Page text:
CREDIT: AP Photo/Mike Elicson
Ohio State Senator Bill Seitz (R-Cincinnati) compared a policy promoting renewable energy to Soviet Communism on Wednesday, calling it “some Stalinist government mandating, ‘You must buy my stuff,’” reported Columbus Business First Reporter Tom Knox. And it’s not the first time he’s referred to the brutal 20th-century dictator when talking about a 2008 policy that requires utilities to provide 25 percent of their electricity from renewable sources by 2025. In March, Seitz said the renewable energy standard reminds him of “Joseph Stalin’s five-year plan.”
Seitz was speaking at a hearing on Senate Bill 34, which would totally repeal the standard that Ohio legislators passed, and then-Governor Ted Strickland signed in 2008. Current Governor John Kasich (R-OH) has not said whether he supports the bill, and did not respond to a request for comment. Senator Kris Jordan (R-Ostrander), the sponsor of the bill, and Seitz are both members of the American Legislative Exchange Council (ALEC), an organization funded by fossil fuel companies, corporate interests, and the ultra-conservative Koch brothers that pushes controversial far-right policies at the local level, including Stand Your Ground laws, attacks on minimum wage laws, and school privatization.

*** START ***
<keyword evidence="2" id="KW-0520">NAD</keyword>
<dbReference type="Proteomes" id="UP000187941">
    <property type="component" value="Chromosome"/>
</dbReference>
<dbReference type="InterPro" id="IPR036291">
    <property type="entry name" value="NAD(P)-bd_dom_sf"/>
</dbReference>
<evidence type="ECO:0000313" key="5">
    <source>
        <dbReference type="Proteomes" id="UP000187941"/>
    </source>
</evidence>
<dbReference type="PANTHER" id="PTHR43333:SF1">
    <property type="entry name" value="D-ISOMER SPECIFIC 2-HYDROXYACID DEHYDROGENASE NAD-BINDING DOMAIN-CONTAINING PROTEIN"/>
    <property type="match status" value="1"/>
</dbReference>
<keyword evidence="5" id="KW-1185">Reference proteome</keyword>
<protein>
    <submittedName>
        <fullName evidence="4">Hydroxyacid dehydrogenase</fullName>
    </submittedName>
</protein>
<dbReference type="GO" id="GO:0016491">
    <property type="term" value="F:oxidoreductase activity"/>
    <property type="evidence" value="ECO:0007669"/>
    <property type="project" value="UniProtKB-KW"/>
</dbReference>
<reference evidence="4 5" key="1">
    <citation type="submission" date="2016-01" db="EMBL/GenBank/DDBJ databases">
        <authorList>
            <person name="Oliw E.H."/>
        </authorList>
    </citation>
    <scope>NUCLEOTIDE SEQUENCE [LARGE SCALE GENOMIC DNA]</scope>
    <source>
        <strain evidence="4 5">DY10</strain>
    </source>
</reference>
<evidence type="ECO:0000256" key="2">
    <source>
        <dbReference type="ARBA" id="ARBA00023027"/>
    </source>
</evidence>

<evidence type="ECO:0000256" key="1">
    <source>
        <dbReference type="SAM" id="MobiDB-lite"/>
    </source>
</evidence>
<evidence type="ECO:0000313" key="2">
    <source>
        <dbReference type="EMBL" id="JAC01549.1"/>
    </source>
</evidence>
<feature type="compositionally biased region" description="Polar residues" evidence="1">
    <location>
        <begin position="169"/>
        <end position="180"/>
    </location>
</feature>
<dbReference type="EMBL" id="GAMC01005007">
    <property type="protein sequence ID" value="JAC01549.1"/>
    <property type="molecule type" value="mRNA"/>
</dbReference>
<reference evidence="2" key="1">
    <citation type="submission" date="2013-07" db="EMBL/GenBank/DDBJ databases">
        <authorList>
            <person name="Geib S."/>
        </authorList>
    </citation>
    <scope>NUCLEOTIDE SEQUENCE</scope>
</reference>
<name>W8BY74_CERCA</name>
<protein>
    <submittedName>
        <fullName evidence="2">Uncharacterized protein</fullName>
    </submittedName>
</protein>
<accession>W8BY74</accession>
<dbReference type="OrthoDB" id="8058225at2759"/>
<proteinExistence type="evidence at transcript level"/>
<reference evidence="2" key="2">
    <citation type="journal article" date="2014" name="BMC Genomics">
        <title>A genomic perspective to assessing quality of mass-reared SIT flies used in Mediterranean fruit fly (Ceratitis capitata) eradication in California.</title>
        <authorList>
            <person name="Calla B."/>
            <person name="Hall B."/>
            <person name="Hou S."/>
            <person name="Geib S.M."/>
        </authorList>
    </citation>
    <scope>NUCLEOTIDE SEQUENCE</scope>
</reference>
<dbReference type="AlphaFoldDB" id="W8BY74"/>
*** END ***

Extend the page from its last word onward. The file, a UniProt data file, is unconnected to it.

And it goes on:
ALEC spent much of 2013 trying to repeal state clean energy laws like Ohio’s, and failed miserably. But they’re still at it. Seitz sponsored a bill that would have only weakened Ohio’s renewable requirement in 2013, but it didn’t get enough support to move forward. So he’s shifted support to full repeal.
Opposition to the renewable standard doesn’t seem to reach much deeper than the Stalin comparisons. Since 2008, Ohio has added 8,000 new jobs in wind and solar, and efficiency programs have saved $1 billion for rate-payers. The standard has resulted in more than 1,000 renewable energy projects across the state, according to the Ohio Public Utilities Commission. A group of 2,000 veterans, military family members, and supporters came together to oppose the last attack on the standard, and a renewable standard is highly popular among Ohio voters.